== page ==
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Flow vs Material flow vs Filament diameter vs Nozzle size


jino
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Posted · Flow vs Material flow vs Filament diameter vs Nozzle size

Hi,

Are there any differences between these settings?

In the Ultimaker 2:

Flow - in customize material

(Filament) Diameter - in customize material

Material flow - when printing

In Cura:

Nozzle size - in advanced settings

It seems all these settings control how much material the extruder will feed at any given speed, so if I want to increase the flowrate, they would give me the same result?

 

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    Posted · Flow vs Material flow vs Filament diameter vs Nozzle size

    Nozzle size also defines the spacing of the lines that the print is built from; so increasing nozzle size doesn't really increase the net flow - you will get more plastic per second of extrusion, but the lines will also be spaced proportionately further apart to compensate.

    The others all affect the amount of flow without varying the spacing of the lines.

     

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    Posted · Flow vs Material flow vs Filament diameter vs Nozzle size

    They are all the same except for nozzle size. Nozzle size is also used to trace out a path inside the desired result. So if you ask for a square 10mm on a side with a .4mm diameter (.2mm radius) nozzle the path will be inside by .2mm so it will move in a square pattern with sides 9.6mm long.

    Nozzle size determines the minimum wall width and line spacing, and other things.

     

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    Posted · Flow vs Material flow vs Filament diameter vs Nozzle size

    Hi Illuminarti/George

    If you have a .4 nozzle and define it in Cura (for example) as .38 or .42 Does that have any effect on the statements above?

     

    I'm not exactly sure what you mean... basically the nozzle width will determine the line spacing. HOWEVER... there's one other thing to bear in mind... the EFFECTIVE nozzle width that cura uses is adjusted on the fly to be some exact divisor of the declared shell thickness: Cura will behave as if the nozzle is up to 50% wider than the actual value, or 25% thinner, in order to make the shell thickness be an exact multiple of the nozzle width. All so that the shell thickness is a whole number of passes of the head.

    So for instance, if you set the nozzle width to 0.42mm, but leave the shell thickness at 0.8mm (or 0.4mm, or 1.2mm), Cura will behave as if you had set a nozzle width of 0.4mm anyway - to make the shell be an exact number of passes. And that logic holds not just for the shell, but for the entire print.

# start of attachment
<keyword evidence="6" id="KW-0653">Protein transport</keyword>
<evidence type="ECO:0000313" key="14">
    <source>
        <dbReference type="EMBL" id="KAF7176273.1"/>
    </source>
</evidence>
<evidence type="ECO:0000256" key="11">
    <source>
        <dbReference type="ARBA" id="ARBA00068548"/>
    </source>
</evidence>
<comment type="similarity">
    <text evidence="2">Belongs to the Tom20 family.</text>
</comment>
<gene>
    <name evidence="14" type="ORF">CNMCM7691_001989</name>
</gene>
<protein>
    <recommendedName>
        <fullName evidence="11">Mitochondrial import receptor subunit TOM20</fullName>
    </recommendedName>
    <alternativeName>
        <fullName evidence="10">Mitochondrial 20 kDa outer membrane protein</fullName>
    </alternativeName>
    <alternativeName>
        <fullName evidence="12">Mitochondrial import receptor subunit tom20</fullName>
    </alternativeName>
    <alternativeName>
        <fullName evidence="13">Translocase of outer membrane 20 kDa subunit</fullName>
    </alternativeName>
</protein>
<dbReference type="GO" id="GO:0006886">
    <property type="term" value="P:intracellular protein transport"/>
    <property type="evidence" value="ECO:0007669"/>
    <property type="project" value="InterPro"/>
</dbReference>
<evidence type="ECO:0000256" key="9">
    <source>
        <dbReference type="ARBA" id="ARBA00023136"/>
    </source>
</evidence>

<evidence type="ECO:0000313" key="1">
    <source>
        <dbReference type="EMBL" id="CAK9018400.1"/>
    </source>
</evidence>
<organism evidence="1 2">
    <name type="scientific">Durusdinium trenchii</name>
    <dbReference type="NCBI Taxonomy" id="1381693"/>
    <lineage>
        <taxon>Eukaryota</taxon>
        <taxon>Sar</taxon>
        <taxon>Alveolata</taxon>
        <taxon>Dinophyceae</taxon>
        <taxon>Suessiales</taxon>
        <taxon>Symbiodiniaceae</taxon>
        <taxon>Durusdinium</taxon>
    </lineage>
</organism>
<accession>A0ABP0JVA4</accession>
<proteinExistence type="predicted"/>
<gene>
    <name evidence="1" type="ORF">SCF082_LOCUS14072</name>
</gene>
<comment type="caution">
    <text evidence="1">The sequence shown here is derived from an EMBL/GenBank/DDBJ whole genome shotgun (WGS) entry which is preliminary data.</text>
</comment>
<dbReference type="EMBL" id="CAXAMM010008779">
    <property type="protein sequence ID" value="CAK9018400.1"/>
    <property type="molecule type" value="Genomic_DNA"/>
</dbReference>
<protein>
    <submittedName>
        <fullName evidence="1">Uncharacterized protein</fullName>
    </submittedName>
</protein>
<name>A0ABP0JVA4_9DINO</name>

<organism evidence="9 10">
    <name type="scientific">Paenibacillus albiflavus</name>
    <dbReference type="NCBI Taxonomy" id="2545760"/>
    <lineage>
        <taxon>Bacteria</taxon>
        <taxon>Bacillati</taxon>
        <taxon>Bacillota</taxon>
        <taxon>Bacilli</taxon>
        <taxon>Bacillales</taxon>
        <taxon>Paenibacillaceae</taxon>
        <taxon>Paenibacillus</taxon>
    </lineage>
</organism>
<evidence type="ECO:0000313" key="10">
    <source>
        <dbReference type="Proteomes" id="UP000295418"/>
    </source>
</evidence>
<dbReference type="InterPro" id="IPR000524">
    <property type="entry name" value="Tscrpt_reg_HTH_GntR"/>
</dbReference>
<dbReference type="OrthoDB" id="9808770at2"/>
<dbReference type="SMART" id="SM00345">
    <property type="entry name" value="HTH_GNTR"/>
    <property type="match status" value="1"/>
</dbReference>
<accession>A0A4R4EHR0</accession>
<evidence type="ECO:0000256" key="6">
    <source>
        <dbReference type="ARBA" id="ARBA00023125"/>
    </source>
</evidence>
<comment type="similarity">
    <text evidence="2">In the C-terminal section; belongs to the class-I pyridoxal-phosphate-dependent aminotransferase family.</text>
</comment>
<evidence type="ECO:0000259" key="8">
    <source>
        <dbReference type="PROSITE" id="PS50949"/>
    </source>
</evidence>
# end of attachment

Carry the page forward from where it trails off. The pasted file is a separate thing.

I discuss this some in my blog, here. The actual bug in Cura is long since fixed, but the nozzle width adjustment stuff is still valid, I think.

     

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    Posted · Flow vs Material flow vs Filament diameter vs Nozzle size

    Thanks for the replies, good to know that there are no hidden differences, just that the nozzle size is not a flow rate adjuster, should have figured that one out.

    I´m experimenting with getting better layer bonding with nylon, increasing the flow rate with 10% helps a little..

    Interesting how Cura handles different wall thicknesses. If I decrease the nozzle with 10% ( to 0,36mm) and increase the flowrate with 10% and keep the wall thickness a multiplier of 0,36, I should be able to get the layers to extrude into each other and bond a little more.. worth a try :)

     

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    Posted · Flow vs Material flow vs Filament diameter vs Nozzle size

    Sorry, I was coming in at a slight tangent. I have seen posts quite recently, if not on this forum then the Slic3r forum (I am now a Cura convertee btw), talking about using the nozzle width definition as a tuning parameter e.g. reducing or increasing (cannot recall which way around)your actually nozzle width to get finer detail on small prints. I did not understand precisely what would be going on if this were done.

     

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    Posted · Flow vs Material flow vs Filament diameter vs Nozzle size

    Here is an example posted by George

    Posted 11 March 2014 - 01:53 AM

    You can cheat a bit and tell it your nozzle diamter is .3mm. This might be enough to get an okay print.

     

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